Now in press at Studies in History and Philosophy of Science Part C: Studies in History and Philosophy of Biological and Biomedical Sciences is “Putting the Present in the History of Autism” by Sam Fellowes. In this essay review, Fellowes evaluates the history of autism as presented in two recent books, Steve Silberman’s Neurotribes and John Donvan & Karen Zucker’s In A Different Key. As Fellowes writes in his introduction,
Recent media reviews of these books have been generally positive and although I highlight the positive elements, my primary focus is on some of the significant problems in these books. Both books have made some historical errors but they seem more problematic in Silberman’s case. Donvan & Zucker largely stick to describing a series of events whereas Silberman weaves specific events into a wider narrative, one which treats the modern classification of autism as correct scientific fact. The only evidence present in Neurotribes for this approach is implicit in Silberman’s history: the classification of autism employed historically used to be deeply flawed so therefore our modern notion is good. I will highlight problematic historical assertions both books make but largely focus upon showing how those errors undermine Silberman’s narrative. This critique gives more credibility to the alternative conceptions of autism he largely dismisses.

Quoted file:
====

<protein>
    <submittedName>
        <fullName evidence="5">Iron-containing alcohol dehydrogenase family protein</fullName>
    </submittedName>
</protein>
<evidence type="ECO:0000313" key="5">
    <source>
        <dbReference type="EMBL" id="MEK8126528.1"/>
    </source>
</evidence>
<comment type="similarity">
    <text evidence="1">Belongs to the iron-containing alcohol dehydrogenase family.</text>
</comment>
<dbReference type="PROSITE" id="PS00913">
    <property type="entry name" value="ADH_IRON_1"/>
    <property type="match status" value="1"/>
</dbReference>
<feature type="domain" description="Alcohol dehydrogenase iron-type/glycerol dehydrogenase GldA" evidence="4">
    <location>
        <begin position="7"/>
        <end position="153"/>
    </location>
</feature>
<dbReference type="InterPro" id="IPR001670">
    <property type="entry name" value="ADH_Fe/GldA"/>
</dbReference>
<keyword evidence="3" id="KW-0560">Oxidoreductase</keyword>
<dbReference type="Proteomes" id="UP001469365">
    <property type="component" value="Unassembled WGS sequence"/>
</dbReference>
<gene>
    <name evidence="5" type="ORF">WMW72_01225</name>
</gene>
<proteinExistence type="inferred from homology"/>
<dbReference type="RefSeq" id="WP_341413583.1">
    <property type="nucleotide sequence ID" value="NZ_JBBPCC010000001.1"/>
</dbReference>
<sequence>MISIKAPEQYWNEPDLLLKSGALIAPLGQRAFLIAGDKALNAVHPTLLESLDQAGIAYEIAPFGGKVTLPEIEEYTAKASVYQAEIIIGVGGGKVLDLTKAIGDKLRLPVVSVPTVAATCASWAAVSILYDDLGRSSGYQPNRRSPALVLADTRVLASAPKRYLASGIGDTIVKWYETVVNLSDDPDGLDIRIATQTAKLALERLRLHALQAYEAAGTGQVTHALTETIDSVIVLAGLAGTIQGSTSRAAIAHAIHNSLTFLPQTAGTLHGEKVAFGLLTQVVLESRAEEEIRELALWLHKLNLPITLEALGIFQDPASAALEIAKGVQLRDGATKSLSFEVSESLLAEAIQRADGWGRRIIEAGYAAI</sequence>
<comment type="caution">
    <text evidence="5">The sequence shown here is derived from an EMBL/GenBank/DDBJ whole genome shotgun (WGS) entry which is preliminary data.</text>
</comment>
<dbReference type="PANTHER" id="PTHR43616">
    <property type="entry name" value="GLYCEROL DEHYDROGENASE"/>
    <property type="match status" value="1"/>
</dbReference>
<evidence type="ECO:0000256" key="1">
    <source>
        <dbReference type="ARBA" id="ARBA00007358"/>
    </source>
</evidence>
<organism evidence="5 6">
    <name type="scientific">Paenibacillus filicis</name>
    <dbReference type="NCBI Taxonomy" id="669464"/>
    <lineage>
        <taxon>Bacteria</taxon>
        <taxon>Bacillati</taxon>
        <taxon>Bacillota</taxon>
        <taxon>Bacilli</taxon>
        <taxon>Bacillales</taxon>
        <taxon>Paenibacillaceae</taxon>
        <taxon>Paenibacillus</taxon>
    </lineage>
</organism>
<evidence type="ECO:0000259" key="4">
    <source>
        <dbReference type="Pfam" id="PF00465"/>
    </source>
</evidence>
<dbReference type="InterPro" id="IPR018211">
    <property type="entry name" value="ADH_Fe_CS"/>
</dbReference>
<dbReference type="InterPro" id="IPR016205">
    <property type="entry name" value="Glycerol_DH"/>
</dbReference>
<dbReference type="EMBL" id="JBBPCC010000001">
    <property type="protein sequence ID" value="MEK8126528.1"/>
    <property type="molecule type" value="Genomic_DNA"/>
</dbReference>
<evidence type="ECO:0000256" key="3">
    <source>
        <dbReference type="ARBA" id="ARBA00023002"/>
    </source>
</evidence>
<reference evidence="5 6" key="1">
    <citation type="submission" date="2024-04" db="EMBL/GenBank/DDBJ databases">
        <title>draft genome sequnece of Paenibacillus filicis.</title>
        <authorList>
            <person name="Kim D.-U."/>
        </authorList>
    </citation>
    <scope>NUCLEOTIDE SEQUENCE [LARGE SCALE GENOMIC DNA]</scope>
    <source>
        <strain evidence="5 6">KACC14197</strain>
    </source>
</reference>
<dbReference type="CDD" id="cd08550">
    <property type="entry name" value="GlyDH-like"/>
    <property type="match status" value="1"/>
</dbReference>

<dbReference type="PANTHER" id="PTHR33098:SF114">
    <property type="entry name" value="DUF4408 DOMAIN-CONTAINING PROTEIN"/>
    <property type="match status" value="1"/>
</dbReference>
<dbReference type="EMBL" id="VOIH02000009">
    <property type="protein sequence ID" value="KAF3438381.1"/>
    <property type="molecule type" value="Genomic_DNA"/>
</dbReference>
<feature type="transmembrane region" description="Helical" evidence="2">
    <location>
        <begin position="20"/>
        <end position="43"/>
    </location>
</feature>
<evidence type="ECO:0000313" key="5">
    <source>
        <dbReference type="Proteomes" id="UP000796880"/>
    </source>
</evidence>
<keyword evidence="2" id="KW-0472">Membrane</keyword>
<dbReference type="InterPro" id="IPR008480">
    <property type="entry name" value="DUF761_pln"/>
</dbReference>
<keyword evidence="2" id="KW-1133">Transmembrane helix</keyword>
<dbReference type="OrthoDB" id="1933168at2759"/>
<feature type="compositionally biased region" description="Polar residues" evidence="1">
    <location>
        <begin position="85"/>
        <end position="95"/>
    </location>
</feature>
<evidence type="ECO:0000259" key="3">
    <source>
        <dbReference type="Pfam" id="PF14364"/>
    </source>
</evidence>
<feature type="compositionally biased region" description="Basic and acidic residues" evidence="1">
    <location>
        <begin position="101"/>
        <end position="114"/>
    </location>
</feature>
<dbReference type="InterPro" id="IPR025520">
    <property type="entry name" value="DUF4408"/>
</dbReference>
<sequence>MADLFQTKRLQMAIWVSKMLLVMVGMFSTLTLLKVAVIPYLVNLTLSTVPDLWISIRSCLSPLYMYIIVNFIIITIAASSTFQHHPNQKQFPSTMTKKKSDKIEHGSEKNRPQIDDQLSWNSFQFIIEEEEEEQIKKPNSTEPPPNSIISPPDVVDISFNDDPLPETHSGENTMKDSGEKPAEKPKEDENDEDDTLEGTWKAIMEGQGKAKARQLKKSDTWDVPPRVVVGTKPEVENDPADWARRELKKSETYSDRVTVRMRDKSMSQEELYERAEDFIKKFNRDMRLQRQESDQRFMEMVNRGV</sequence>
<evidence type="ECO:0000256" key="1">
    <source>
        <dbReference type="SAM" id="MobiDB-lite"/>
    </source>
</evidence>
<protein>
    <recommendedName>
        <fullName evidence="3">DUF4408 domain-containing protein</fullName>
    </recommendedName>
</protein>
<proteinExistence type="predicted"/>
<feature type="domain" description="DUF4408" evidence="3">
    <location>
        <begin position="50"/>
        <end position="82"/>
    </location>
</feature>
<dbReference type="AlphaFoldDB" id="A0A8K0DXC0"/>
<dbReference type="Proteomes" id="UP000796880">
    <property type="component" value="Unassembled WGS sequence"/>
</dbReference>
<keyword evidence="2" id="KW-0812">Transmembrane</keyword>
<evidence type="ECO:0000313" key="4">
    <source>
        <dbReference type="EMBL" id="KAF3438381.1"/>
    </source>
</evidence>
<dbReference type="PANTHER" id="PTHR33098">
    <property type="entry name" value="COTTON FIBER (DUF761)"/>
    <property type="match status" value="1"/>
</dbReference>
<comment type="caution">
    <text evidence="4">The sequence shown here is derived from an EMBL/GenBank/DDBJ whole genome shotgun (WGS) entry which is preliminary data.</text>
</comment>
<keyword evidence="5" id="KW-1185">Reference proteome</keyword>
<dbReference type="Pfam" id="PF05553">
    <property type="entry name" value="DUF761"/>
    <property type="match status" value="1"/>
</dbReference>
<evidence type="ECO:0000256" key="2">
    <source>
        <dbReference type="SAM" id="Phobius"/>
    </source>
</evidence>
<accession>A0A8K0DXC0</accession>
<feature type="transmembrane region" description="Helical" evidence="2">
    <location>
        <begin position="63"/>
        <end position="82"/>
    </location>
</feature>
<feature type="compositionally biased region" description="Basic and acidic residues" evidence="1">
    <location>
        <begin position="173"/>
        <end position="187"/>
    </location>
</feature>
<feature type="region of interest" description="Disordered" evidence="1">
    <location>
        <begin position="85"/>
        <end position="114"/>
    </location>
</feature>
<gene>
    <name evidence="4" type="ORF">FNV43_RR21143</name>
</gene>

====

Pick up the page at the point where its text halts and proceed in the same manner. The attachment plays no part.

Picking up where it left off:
The full essay review can be found (behind a paywall) here.